Breath Volume - Although muscle is a very adaptable tissue, training adaptations are also highly specific to the nature of the training stimulus. Adaptations elicited by inspiratory muscle training (IMT) are specific to a number of characteristics of the training stimulus, including the lung volume at which training takes place. The practical implication of this is that IMT should be undertaken across the widest range of lung volumes possible—from the point at which the lungs are as empty as they can be to the point at which it is impossible to inhale any more. Failure to do this will lead to suboptimal adaptation at some lung volumes, which may have a performance impact if these lung volumes are called on during exercise. In addition, loading too heavily can also compromise the breath volume that can be achieved and the amount of work that can be undertaken during training, which will also impair the training response (see below). This impairment occurs because breath volume has a strong influence on the amount of work done per breath, and the training load is the most important determinant of the person’s ability to inhale deeply (see figure). Functional weakening of the inspiratory muscles during inhalation means that if the load is too high, then the inspiratory muscles are not able to overcome the load at higher lung volumes (where the inspiratory muscles are weaker), despite maximal effort. The heavier the load, the more severely the breath is clipped.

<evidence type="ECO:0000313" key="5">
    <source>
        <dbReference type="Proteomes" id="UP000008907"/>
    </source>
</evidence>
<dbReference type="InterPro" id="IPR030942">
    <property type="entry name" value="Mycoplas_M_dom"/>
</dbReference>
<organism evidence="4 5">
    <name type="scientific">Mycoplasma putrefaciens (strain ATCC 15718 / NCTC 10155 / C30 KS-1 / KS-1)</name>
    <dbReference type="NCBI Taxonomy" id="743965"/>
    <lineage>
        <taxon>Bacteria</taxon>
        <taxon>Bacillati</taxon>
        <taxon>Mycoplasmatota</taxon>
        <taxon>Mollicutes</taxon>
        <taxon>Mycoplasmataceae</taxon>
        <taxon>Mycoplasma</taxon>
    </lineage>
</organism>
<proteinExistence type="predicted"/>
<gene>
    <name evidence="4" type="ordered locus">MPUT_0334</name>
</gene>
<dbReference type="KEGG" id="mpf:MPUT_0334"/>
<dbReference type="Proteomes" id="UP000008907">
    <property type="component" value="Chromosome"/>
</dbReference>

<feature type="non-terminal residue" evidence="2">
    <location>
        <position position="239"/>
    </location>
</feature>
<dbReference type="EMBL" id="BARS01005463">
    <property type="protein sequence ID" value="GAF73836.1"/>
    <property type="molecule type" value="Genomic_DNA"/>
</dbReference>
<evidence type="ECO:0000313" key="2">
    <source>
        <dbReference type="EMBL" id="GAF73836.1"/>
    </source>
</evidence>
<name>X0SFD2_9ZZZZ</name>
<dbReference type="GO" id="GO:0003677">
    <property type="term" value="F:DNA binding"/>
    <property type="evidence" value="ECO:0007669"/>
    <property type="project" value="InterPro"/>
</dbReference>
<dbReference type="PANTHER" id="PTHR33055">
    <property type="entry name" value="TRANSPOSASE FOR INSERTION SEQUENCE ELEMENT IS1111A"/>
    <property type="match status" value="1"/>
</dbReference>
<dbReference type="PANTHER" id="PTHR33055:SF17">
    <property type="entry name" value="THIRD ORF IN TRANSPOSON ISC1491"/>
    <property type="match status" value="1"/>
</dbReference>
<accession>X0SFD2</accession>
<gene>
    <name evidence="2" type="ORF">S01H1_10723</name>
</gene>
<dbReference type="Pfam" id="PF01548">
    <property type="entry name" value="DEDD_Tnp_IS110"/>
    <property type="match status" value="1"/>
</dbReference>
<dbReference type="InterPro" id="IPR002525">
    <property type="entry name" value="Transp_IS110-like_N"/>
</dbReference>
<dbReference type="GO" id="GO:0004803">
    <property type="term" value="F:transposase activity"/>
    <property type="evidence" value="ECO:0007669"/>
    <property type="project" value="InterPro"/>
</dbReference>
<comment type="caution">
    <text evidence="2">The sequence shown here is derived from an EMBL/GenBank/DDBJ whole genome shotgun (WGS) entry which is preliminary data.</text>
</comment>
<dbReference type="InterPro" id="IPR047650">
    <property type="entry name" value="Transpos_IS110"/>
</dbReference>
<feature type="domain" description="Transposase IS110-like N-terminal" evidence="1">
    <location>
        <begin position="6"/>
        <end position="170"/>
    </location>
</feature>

Breathing Rate - To understand the advice in this section, you need to know a little about a property of muscle that is known as the force–velocity relationship. Essentially, this property dictates that the faster a muscle contracts, the lower the force it is able to generate. Think about how much less force a person can exert on the pedals when cycling in a low gear compared to a high gear.